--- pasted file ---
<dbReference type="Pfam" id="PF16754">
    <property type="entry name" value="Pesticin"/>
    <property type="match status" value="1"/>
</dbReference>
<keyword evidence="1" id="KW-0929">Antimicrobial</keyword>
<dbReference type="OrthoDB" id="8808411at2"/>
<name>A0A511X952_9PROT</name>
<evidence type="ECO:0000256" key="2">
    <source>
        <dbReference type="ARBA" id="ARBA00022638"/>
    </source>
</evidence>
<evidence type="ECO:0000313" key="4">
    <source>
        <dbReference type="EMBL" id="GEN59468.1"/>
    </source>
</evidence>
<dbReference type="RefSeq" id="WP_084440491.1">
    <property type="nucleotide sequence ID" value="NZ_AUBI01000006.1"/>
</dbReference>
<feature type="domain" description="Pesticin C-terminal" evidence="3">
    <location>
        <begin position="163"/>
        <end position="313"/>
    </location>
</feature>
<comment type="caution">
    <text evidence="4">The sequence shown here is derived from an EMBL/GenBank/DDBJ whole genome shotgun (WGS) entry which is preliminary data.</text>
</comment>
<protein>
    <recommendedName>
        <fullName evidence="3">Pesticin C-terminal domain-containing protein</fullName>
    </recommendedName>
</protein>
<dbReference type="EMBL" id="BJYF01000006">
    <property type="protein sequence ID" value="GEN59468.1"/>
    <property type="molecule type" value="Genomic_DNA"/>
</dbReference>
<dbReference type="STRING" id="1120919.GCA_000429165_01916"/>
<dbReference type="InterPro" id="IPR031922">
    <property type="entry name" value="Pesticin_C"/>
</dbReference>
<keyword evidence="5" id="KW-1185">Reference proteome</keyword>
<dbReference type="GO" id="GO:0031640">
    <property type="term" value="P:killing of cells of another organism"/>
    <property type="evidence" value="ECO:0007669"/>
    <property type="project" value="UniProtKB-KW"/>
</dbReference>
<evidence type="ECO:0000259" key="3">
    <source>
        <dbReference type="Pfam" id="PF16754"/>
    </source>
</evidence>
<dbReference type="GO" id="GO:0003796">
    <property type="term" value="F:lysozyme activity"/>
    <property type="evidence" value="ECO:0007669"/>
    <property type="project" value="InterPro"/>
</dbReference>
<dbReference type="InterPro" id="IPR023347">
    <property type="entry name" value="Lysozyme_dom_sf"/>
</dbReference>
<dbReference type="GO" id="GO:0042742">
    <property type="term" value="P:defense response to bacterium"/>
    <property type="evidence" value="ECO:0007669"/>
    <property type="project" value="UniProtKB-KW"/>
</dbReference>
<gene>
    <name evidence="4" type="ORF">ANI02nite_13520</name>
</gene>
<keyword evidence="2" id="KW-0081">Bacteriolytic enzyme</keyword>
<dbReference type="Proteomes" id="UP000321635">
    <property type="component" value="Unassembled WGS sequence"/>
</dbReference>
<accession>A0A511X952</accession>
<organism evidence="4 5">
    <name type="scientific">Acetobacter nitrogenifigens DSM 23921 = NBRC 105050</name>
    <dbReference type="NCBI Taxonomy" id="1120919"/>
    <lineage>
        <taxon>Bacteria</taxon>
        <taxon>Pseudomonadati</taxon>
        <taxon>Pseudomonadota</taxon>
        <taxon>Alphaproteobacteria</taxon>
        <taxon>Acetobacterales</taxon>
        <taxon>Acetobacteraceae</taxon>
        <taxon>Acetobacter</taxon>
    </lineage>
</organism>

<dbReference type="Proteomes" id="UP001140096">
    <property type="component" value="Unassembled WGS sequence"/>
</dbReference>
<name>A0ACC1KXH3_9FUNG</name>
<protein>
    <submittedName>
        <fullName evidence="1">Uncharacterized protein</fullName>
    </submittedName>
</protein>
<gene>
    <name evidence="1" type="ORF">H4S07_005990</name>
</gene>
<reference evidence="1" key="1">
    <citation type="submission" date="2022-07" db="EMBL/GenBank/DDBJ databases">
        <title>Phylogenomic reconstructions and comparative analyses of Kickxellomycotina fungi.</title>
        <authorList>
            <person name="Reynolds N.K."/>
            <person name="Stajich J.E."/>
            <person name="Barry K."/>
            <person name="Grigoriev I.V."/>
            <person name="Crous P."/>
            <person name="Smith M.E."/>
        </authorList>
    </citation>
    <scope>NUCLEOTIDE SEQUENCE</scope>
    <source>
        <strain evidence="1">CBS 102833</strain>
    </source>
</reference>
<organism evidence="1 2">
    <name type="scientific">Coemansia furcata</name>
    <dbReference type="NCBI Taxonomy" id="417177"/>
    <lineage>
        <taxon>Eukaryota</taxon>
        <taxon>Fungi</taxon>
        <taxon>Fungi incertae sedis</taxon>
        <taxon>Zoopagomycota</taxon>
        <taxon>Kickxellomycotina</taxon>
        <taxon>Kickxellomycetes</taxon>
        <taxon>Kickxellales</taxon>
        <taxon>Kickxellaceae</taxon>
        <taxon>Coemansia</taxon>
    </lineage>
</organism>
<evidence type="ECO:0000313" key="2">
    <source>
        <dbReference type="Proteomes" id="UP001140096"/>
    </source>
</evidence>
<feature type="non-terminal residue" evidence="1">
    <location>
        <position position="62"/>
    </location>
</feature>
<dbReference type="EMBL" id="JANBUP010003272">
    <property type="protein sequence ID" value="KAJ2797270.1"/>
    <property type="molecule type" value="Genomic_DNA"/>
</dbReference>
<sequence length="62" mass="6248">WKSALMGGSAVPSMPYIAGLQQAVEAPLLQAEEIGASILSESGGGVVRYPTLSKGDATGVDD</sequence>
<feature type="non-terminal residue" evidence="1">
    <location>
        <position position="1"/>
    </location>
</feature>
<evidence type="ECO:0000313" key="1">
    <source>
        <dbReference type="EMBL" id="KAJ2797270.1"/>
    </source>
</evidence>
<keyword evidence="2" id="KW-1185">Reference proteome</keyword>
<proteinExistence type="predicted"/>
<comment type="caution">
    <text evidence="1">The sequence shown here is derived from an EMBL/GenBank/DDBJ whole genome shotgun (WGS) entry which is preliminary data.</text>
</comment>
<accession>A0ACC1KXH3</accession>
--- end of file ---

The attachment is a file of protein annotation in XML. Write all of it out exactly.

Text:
<dbReference type="Pfam" id="PF16754">
    <property type="entry name" value="Pesticin"/>
    <property type="match status" value="1"/>
</dbReference>
<keyword evidence="1" id="KW-0929">Antimicrobial</keyword>
<dbReference type="OrthoDB" id="8808411at2"/>
<name>A0A511X952_9PROT</name>
<evidence type="ECO:0000256" key="2">
    <source>
        <dbReference type="ARBA" id="ARBA00022638"/>
    </source>
</evidence>
<evidence type="ECO:0000313" key="4">
    <source>
        <dbReference type="EMBL" id="GEN59468.1"/>
    </source>
</evidence>
<dbReference type="RefSeq" id="WP_084440491.1">
    <property type="nucleotide sequence ID" value="NZ_AUBI01000006.1"/>
</dbReference>
<feature type="domain" description="Pesticin C-terminal" evidence="3">
    <location>
        <begin position="163"/>
        <end position="313"/>
    </location>
</feature>
<comment type="caution">
    <text evidence="4">The sequence shown here is derived from an EMBL/GenBank/DDBJ whole genome shotgun (WGS) entry which is preliminary data.</text>
</comment>
<protein>
    <recommendedName>
        <fullName evidence="3">Pesticin C-terminal domain-containing protein</fullName>
    </recommendedName>
</protein>
<dbReference type="EMBL" id="BJYF01000006">
    <property type="protein sequence ID" value="GEN59468.1"/>
    <property type="molecule type" value="Genomic_DNA"/>
</dbReference>
<dbReference type="STRING" id="1120919.GCA_000429165_01916"/>
<dbReference type="InterPro" id="IPR031922">
    <property type="entry name" value="Pesticin_C"/>
</dbReference>
<keyword evidence="5" id="KW-1185">Reference proteome</keyword>
<dbReference type="GO" id="GO:0031640">
    <property type="term" value="P:killing of cells of another organism"/>
    <property type="evidence" value="ECO:0007669"/>
    <property type="project" value="UniProtKB-KW"/>
</dbReference>
<evidence type="ECO:0000259" key="3">
    <source>
        <dbReference type="Pfam" id="PF16754"/>
    </source>
</evidence>
<dbReference type="GO" id="GO:0003796">
    <property type="term" value="F:lysozyme activity"/>
    <property type="evidence" value="ECO:0007669"/>
    <property type="project" value="InterPro"/>
</dbReference>
<dbReference type="InterPro" id="IPR023347">
    <property type="entry name" value="Lysozyme_dom_sf"/>
</dbReference>
<dbReference type="GO" id="GO:0042742">
    <property type="term" value="P:defense response to bacterium"/>
    <property type="evidence" value="ECO:0007669"/>
    <property type="project" value="UniProtKB-KW"/>
</dbReference>
<gene>
    <name evidence="4" type="ORF">ANI02nite_13520</name>
</gene>
<keyword evidence="2" id="KW-0081">Bacteriolytic enzyme</keyword>
<dbReference type="Proteomes" id="UP000321635">
    <property type="component" value="Unassembled WGS sequence"/>
</dbReference>
<accession>A0A511X952</accession>
<organism evidence="4 5">
    <name type="scientific">Acetobacter nitrogenifigens DSM 23921 = NBRC 105050</name>
    <dbReference type="NCBI Taxonomy" id="1120919"/>
    <lineage>
        <taxon>Bacteria</taxon>
        <taxon>Pseudomonadati</taxon>
        <taxon>Pseudomonadota</taxon>
        <taxon>Alphaproteobacteria</taxon>
        <taxon>Acetobacterales</taxon>
        <taxon>Acetobacteraceae</taxon>
        <taxon>Acetobacter</taxon>
    </lineage>
</organism>

<dbReference type="Proteomes" id="UP001140096">
    <property type="component" value="Unassembled WGS sequence"/>
</dbReference>
<name>A0ACC1KXH3_9FUNG</name>
<protein>
    <submittedName>
        <fullName evidence="1">Uncharacterized protein</fullName>
    </submittedName>
</protein>
<gene>
    <name evidence="1" type="ORF">H4S07_005990</name>
</gene>
<reference evidence="1" key="1">
    <citation type="submission" date="2022-07" db="EMBL/GenBank/DDBJ databases">
        <title>Phylogenomic reconstructions and comparative analyses of Kickxellomycotina fungi.</title>
        <authorList>
            <person name="Reynolds N.K."/>
            <person name="Stajich J.E."/>
            <person name="Barry K."/>
            <person name="Grigoriev I.V."/>
            <person name="Crous P."/>
            <person name="Smith M.E."/>
        </authorList>
    </citation>
    <scope>NUCLEOTIDE SEQUENCE</scope>
    <source>
        <strain evidence="1">CBS 102833</strain>
    </source>
</reference>
<organism evidence="1 2">
    <name type="scientific">Coemansia furcata</name>
    <dbReference type="NCBI Taxonomy" id="417177"/>
    <lineage>
        <taxon>Eukaryota</taxon>
        <taxon>Fungi</taxon>
        <taxon>Fungi incertae sedis</taxon>
        <taxon>Zoopagomycota</taxon>
        <taxon>Kickxellomycotina</taxon>
        <taxon>Kickxellomycetes</taxon>
        <taxon>Kickxellales</taxon>
        <taxon>Kickxellaceae</taxon>
        <taxon>Coemansia</taxon>
    </lineage>
</organism>
<evidence type="ECO:0000313" key="2">
    <source>
        <dbReference type="Proteomes" id="UP001140096"/>
    </source>
</evidence>
<feature type="non-terminal residue" evidence="1">
    <location>
        <position position="62"/>
    </location>
</feature>
<dbReference type="EMBL" id="JANBUP010003272">
    <property type="protein sequence ID" value="KAJ2797270.1"/>
    <property type="molecule type" value="Genomic_DNA"/>
</dbReference>
<sequence length="62" mass="6248">WKSALMGGSAVPSMPYIAGLQQAVEAPLLQAEEIGASILSESGGGVVRYPTLSKGDATGVDD</sequence>
<feature type="non-terminal residue" evidence="1">
    <location>
        <position position="1"/>
    </location>
</feature>
<evidence type="ECO:0000313" key="1">
    <source>
        <dbReference type="EMBL" id="KAJ2797270.1"/>
    </source>
</evidence>
<keyword evidence="2" id="KW-1185">Reference proteome</keyword>
<proteinExistence type="predicted"/>
<comment type="caution">
    <text evidence="1">The sequence shown here is derived from an EMBL/GenBank/DDBJ whole genome shotgun (WGS) entry which is preliminary data.</text>
</comment>
<accession>A0ACC1KXH3</accession>